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Are we this dumb?



This week, let's take a break from the seething, spinning-out-of-control, thug-ridden political insane asylum that is the city of Detroit.Your homework, however, is to ponder in the shower tomorrow how any inmate of that asylum, or the governor of this state, or anyone who loves this city, can tolerate leaving Our National Embarrassment, Kwame Kilpatrick, in office one more day.

But for now, let's step back and ponder just how, in foreign affairs, criminally insane became the new normal. Five years ago, the United States of America invaded a country that was doing nothing to us. The president used excuses that were either wrongheaded or, more likely, flat-out lies.

We were promised a short and glorious war. Since then, more than 5,000 Americans have died there (counting civilian "contractors") plus uncounted hundreds of thousands of Iraqis. Today, we're still bogged down in Iraq. The so-called "surge" has indeed drastically reduced the number of Americans killed.

However, Iraq is still a mess; the vast majority of people seem to be worse off than they were under Saddam Hussein. Our lives are worse too, and will get more so. I don't mean the tens of thousands of soldiers who have had limbs blown off or who, like Bob Woodruff, face a lifetime of diminished capacity and metal plates in their heads.

I mean all the rest of us poor civilian slugs who, on paper, haven't suffered in the least. Robert Heinlein, the old libertarian science fiction writer, had a slogan: TANSTAAFL — There Ain't No Such Thing as a Free Lunch. He was right about that, and an economic tsunami is coming.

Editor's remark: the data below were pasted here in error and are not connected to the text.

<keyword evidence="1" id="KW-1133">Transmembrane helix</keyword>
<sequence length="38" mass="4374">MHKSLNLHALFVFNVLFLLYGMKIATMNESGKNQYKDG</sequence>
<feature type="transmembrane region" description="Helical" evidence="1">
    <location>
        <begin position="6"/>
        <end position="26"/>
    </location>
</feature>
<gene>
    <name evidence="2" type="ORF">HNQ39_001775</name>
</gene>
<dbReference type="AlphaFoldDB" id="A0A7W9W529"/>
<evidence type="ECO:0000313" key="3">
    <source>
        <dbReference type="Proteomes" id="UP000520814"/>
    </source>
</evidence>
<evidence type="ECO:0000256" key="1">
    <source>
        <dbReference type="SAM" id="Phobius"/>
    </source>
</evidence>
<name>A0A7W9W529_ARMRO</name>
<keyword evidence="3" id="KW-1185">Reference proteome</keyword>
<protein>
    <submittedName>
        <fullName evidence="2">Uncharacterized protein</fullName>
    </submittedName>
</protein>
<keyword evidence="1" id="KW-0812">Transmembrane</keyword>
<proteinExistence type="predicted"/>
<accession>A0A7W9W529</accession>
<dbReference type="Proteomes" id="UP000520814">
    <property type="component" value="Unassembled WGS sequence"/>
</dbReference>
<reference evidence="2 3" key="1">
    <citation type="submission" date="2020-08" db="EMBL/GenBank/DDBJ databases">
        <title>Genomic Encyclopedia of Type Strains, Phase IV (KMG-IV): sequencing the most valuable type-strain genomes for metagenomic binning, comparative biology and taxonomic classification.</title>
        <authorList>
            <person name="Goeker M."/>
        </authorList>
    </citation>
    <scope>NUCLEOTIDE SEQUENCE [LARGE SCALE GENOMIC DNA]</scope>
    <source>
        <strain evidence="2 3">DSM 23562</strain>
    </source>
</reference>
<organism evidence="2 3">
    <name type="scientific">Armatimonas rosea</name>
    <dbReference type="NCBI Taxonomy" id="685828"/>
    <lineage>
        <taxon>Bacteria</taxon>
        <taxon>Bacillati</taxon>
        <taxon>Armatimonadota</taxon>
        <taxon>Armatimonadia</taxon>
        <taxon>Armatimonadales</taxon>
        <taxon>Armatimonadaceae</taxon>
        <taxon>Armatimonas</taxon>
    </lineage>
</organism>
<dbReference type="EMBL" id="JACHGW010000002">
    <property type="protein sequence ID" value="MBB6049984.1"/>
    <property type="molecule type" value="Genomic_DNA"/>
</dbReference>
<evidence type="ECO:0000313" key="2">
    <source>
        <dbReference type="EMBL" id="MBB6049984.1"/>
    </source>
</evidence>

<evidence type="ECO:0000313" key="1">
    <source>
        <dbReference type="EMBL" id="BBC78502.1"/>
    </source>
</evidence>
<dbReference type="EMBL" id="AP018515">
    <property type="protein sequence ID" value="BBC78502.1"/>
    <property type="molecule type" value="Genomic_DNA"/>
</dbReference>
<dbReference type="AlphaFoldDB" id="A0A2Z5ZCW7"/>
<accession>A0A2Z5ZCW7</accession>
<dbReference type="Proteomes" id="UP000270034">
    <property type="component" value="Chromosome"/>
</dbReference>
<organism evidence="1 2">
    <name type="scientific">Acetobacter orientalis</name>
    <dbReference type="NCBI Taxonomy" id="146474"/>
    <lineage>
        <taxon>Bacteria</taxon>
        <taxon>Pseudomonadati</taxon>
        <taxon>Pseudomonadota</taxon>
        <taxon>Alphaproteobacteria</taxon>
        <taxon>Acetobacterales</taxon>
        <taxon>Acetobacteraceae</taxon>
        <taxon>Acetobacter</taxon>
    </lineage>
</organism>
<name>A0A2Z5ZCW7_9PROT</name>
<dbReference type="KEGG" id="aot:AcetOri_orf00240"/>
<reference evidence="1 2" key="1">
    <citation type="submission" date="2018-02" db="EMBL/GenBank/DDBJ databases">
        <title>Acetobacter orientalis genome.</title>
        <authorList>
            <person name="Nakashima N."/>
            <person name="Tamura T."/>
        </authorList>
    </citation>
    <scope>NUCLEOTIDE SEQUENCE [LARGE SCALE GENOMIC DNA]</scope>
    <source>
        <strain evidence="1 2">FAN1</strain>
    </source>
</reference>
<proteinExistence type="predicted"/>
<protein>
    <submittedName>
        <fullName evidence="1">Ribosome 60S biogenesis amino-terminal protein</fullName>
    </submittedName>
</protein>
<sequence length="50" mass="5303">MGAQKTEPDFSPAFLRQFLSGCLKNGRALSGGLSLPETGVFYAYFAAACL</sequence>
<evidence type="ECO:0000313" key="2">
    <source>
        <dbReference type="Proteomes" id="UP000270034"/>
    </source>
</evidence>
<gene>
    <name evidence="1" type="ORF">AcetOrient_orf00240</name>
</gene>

The Washington Post, which has been remarkably more pro-war than common sense would suggest, ran a piece attempting to calculate the economic cost of Bush's Folly last March. The conservative estimate: $3 trillion. "Some people may scoff at that number, but we've done the math," Linda Bilmes and Joseph Stiglitz concluded. Nor are they just a couple of reporters with a calculator. She teaches at Harvard, and used to be former chief financial officer of the Commerce Department.

As for Stiglitz — oh, he was just the chairman of the Council of Economic Advisors under President Clinton. You may remember Clinton; he was the only president to balance the budget since 1969.

The war will have devastating economic consequences in ways we haven't even thought about. It will lead, when it works through the economy, to rising inflation. It will make it harder, the authors note, "to afford new health-care plans, make large-scale repairs to crumbling roads and bridges, or build better-equipped schools."

We could have fixed Social Security for the next century for far less. Even a salamander should be able to see that the war hasn't done a damn thing for us, except terribly damage our prestige. Yet, remarkably, millions of people seem ready to vote to install a President John McCain, who is promising even more war.

How anybody could vote for more of what we have now is impossible to understand, except if the following is true: We've become — or always were — a remarkably stupid people, and we are terminally racist, even when that is against our own best interests. My biggest fear is that this will cause millions of poor, stupid whites to vote for McCain. By the way, you need to lose any illusions that the apparent Republican nominee is still the "plucky maverick with integrity" the media thought he was eight years ago.